Convertible debentures and early round equity financing

Equity financing refers to raising capital through sale of the company’s shares and/or other securities. In technology startups, the class of shares offered to investors will typically be created as part of the financing and will be specifically tailored to the investors’ needs. When issuing shares during any stage of funding, you must comply with applicable securities laws and should seek advice from legal counsel before proceeding.

Early-round equity financing

Early-stage investors tend to use convertible debentures, common shares and warrants for seed or first rounds of investing. Convertible debentures are discussed below. Sophisticated later-stage private investors traditionally use other types of equity instruments.

Convertible debentures (non-valued investment)

A convertible debenture consists of a debt instrument (debenture) with:

  • A maturity date
  • An interest rate
  • Security for investors on all of the assets of the corporation, including the intellectual property

For seed rounds, security rights of investors may include the assets of the founders.

Convertible debentures differ from traditional debt. The principal of the debt plus all accrued interest will be converted into the class of shares offered to new investors in the next round of financing at a price equal to (or at a discount of typically 10-30%) to the price of and on the same terms as the shares that are offered to the new investors.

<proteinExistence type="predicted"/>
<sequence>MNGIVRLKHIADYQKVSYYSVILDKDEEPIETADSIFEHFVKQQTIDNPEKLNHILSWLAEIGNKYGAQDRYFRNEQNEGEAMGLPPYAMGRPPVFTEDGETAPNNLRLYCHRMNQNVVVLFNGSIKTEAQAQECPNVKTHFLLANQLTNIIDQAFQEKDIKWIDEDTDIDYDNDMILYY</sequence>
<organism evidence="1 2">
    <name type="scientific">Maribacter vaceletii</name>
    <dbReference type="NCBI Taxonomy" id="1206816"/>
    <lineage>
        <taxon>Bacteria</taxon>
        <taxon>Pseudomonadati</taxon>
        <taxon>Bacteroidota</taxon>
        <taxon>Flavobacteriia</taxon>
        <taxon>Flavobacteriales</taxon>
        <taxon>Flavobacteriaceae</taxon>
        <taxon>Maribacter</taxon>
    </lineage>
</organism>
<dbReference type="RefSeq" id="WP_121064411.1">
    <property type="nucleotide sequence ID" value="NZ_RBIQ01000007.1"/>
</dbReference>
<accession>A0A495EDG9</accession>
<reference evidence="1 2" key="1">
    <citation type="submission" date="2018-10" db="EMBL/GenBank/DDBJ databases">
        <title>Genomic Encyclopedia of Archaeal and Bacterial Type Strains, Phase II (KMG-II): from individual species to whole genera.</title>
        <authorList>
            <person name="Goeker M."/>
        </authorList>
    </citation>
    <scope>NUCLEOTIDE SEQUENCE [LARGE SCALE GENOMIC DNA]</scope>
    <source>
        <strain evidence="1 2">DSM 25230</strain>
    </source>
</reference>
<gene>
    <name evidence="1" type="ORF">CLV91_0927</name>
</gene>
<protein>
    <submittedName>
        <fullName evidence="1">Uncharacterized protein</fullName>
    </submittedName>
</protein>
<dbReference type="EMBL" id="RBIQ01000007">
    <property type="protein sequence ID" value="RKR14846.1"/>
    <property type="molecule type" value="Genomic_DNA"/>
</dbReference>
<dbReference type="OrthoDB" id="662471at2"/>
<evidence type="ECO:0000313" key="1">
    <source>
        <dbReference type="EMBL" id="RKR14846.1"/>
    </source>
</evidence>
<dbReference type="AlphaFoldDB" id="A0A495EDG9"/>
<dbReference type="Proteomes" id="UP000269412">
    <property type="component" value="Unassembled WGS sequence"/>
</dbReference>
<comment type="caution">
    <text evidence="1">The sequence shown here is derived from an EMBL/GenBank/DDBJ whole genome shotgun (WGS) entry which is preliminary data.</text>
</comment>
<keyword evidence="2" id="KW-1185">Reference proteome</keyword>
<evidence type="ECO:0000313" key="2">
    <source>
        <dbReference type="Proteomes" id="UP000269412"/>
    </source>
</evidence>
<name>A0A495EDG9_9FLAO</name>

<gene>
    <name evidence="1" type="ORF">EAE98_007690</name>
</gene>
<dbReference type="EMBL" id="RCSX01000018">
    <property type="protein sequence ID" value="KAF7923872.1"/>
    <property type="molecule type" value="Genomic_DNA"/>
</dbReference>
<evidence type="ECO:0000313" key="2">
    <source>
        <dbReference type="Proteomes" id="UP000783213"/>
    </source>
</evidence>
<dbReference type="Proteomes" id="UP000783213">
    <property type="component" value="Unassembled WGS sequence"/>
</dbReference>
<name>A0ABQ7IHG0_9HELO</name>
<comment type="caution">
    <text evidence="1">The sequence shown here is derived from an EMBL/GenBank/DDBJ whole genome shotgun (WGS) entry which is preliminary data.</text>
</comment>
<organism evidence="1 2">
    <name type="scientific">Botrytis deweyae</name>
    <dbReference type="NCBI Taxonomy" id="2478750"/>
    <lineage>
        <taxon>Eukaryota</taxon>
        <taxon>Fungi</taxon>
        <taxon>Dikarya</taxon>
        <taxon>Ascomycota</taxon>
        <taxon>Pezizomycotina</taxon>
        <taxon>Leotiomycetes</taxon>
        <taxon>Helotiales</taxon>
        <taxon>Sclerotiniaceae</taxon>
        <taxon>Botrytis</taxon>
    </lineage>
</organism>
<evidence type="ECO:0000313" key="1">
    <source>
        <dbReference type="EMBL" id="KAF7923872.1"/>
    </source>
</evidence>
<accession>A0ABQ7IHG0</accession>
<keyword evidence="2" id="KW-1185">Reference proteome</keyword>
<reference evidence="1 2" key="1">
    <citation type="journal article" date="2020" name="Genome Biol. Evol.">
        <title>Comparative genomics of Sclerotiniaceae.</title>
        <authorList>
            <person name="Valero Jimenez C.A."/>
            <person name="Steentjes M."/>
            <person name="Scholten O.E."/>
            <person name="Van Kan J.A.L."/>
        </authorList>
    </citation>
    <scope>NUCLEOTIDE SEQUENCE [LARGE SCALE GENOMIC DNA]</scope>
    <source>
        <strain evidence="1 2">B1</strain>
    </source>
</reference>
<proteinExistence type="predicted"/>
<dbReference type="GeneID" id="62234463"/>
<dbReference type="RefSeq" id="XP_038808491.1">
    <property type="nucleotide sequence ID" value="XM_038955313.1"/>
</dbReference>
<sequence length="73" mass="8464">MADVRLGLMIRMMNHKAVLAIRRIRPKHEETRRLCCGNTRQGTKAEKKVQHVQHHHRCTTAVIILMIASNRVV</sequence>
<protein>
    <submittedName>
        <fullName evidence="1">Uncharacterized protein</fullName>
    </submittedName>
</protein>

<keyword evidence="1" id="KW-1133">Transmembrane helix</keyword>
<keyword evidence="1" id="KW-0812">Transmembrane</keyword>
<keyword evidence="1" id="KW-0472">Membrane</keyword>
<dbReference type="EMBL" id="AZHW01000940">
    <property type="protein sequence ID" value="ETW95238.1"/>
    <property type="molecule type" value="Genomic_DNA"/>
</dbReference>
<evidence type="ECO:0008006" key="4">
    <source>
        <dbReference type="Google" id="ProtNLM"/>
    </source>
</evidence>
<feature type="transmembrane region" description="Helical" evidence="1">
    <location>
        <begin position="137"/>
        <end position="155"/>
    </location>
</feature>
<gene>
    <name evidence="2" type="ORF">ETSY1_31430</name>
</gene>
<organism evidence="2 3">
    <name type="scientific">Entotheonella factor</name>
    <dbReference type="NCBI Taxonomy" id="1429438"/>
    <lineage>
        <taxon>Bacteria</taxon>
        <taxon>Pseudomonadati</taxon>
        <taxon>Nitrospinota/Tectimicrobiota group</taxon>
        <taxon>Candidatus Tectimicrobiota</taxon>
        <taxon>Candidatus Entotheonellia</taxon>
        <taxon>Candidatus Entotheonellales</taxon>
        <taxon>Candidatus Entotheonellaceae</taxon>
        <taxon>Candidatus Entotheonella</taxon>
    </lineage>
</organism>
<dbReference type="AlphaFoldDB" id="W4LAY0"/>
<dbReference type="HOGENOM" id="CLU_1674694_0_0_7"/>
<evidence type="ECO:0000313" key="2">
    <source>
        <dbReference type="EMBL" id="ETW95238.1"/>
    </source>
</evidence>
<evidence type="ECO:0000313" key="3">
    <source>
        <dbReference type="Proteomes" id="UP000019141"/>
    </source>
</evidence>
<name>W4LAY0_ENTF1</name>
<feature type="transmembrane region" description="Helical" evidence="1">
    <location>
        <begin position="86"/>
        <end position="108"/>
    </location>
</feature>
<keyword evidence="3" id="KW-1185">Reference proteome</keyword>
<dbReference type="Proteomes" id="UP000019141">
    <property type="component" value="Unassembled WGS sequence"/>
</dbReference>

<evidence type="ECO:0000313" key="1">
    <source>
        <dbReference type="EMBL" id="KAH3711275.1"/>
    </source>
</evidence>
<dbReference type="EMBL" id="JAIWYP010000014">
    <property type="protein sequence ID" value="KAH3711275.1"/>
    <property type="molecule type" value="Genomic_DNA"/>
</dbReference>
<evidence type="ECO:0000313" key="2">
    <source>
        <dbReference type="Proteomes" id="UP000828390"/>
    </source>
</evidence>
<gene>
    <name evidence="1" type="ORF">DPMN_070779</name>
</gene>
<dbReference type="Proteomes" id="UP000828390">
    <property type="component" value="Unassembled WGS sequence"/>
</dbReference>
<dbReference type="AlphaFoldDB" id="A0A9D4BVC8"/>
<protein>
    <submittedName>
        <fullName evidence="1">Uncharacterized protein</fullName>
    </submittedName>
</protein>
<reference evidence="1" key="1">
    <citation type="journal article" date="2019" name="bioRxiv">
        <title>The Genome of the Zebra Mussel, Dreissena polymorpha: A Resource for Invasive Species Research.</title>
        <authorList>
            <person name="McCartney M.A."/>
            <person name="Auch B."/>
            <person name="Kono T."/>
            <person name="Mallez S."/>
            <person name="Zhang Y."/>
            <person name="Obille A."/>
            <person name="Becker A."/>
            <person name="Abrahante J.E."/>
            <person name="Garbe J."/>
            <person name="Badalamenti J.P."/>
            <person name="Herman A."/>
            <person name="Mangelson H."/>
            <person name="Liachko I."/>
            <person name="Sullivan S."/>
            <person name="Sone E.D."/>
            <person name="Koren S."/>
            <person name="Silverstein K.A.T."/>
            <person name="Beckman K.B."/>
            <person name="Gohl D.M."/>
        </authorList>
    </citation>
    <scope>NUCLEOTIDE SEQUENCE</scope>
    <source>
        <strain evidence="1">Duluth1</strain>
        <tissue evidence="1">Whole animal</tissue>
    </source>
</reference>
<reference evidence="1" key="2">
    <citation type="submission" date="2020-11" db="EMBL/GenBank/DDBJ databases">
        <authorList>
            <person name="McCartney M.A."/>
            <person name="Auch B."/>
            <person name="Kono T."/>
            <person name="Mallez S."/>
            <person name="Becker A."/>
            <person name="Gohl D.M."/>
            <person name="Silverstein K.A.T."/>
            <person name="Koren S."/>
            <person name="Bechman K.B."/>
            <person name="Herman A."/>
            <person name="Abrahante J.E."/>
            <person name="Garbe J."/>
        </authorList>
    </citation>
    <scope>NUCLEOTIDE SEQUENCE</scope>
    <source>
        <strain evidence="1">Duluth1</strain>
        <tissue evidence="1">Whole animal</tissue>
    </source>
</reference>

This type of deal has become the frequent choice of angel and other groups who are providing seed funding to start-ups that expect to seek additional funding within a year of the initial investment round.

Convertible debentures: The pros

A convertible debenture is a non-valued investment. The benefit for founders/management is that deferring the value of the business may enable founders/management to increase the valuation beyond the amount of debenture financing. This can reduce the dilution to your ownership.

Convertible debentures: The cons

  1. There is a risk that despite progress of the business, market conditions for financing may be worse when valuation is negotiated for the next round.
  2. If a subsequent financing round is not raised by the maturity date of the debenture, the early round investors will have the ability to exercise their security and manage the business for purpose of liquidating the assets to repay their debenture.
  3. The investors may sit in a strong negotiating position with your business as you try to negotiate the conversion price for their debenture and interest into equity to avoid obligation to repay the amounts.

The investor’s view

Investors prefer to use a debenture in seed rounds when they believe it is too early to determine a valuation. Also, existing investors may use the debenture between financing rounds to fund operations until your business’ next round of funding is complete without setting an interim valuation on the business.


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